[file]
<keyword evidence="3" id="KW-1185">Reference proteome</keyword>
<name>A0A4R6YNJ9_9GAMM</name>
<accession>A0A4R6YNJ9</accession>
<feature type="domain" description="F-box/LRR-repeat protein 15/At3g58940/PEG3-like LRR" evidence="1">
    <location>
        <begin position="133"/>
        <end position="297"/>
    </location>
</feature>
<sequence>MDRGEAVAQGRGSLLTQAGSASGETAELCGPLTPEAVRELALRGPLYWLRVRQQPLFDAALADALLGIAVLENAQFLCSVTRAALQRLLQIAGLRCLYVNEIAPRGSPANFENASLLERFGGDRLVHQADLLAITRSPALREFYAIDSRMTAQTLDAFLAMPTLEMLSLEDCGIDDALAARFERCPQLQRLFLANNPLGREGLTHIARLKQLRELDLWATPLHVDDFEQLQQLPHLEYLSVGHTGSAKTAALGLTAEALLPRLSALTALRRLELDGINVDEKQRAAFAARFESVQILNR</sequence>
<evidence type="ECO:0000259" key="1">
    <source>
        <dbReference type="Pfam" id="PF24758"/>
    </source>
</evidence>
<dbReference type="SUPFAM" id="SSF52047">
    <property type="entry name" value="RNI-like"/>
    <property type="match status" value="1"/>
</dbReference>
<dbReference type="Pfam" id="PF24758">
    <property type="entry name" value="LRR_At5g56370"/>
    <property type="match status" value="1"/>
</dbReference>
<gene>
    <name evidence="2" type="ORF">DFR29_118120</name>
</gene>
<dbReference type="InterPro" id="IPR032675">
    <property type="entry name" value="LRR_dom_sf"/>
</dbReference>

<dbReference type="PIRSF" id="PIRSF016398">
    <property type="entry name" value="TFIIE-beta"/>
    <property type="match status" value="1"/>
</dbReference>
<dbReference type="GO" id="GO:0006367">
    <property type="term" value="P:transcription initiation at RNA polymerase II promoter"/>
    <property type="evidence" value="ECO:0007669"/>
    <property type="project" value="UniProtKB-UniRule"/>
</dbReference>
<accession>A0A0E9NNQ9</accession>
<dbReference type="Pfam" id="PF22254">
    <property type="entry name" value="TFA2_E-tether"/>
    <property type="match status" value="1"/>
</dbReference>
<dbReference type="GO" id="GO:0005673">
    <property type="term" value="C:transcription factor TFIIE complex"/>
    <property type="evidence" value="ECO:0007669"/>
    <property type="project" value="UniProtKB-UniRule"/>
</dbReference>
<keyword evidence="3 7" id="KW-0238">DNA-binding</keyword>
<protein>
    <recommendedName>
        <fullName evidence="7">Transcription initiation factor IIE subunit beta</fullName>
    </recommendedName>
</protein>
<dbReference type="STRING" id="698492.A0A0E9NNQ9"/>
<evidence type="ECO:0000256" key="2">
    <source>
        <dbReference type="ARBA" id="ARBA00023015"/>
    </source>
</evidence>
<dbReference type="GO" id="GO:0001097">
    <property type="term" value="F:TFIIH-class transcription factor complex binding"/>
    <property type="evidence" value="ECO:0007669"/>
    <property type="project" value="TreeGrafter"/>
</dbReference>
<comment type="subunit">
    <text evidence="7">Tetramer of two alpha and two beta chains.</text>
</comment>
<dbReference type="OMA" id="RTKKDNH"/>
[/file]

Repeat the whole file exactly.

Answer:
<keyword evidence="3" id="KW-1185">Reference proteome</keyword>
<name>A0A4R6YNJ9_9GAMM</name>
<accession>A0A4R6YNJ9</accession>
<feature type="domain" description="F-box/LRR-repeat protein 15/At3g58940/PEG3-like LRR" evidence="1">
    <location>
        <begin position="133"/>
        <end position="297"/>
    </location>
</feature>
<sequence>MDRGEAVAQGRGSLLTQAGSASGETAELCGPLTPEAVRELALRGPLYWLRVRQQPLFDAALADALLGIAVLENAQFLCSVTRAALQRLLQIAGLRCLYVNEIAPRGSPANFENASLLERFGGDRLVHQADLLAITRSPALREFYAIDSRMTAQTLDAFLAMPTLEMLSLEDCGIDDALAARFERCPQLQRLFLANNPLGREGLTHIARLKQLRELDLWATPLHVDDFEQLQQLPHLEYLSVGHTGSAKTAALGLTAEALLPRLSALTALRRLELDGINVDEKQRAAFAARFESVQILNR</sequence>
<evidence type="ECO:0000259" key="1">
    <source>
        <dbReference type="Pfam" id="PF24758"/>
    </source>
</evidence>
<dbReference type="SUPFAM" id="SSF52047">
    <property type="entry name" value="RNI-like"/>
    <property type="match status" value="1"/>
</dbReference>
<dbReference type="Pfam" id="PF24758">
    <property type="entry name" value="LRR_At5g56370"/>
    <property type="match status" value="1"/>
</dbReference>
<gene>
    <name evidence="2" type="ORF">DFR29_118120</name>
</gene>
<dbReference type="InterPro" id="IPR032675">
    <property type="entry name" value="LRR_dom_sf"/>
</dbReference>

<dbReference type="PIRSF" id="PIRSF016398">
    <property type="entry name" value="TFIIE-beta"/>
    <property type="match status" value="1"/>
</dbReference>
<dbReference type="GO" id="GO:0006367">
    <property type="term" value="P:transcription initiation at RNA polymerase II promoter"/>
    <property type="evidence" value="ECO:0007669"/>
    <property type="project" value="UniProtKB-UniRule"/>
</dbReference>
<accession>A0A0E9NNQ9</accession>
<dbReference type="Pfam" id="PF22254">
    <property type="entry name" value="TFA2_E-tether"/>
    <property type="match status" value="1"/>
</dbReference>
<dbReference type="GO" id="GO:0005673">
    <property type="term" value="C:transcription factor TFIIE complex"/>
    <property type="evidence" value="ECO:0007669"/>
    <property type="project" value="UniProtKB-UniRule"/>
</dbReference>
<keyword evidence="3 7" id="KW-0238">DNA-binding</keyword>
<protein>
    <recommendedName>
        <fullName evidence="7">Transcription initiation factor IIE subunit beta</fullName>
    </recommendedName>
</protein>
<dbReference type="STRING" id="698492.A0A0E9NNQ9"/>
<evidence type="ECO:0000256" key="2">
    <source>
        <dbReference type="ARBA" id="ARBA00023015"/>
    </source>
</evidence>
<dbReference type="GO" id="GO:0001097">
    <property type="term" value="F:TFIIH-class transcription factor complex binding"/>
    <property type="evidence" value="ECO:0007669"/>
    <property type="project" value="TreeGrafter"/>
</dbReference>
<comment type="subunit">
    <text evidence="7">Tetramer of two alpha and two beta chains.</text>
</comment>
<dbReference type="OMA" id="RTKKDNH"/>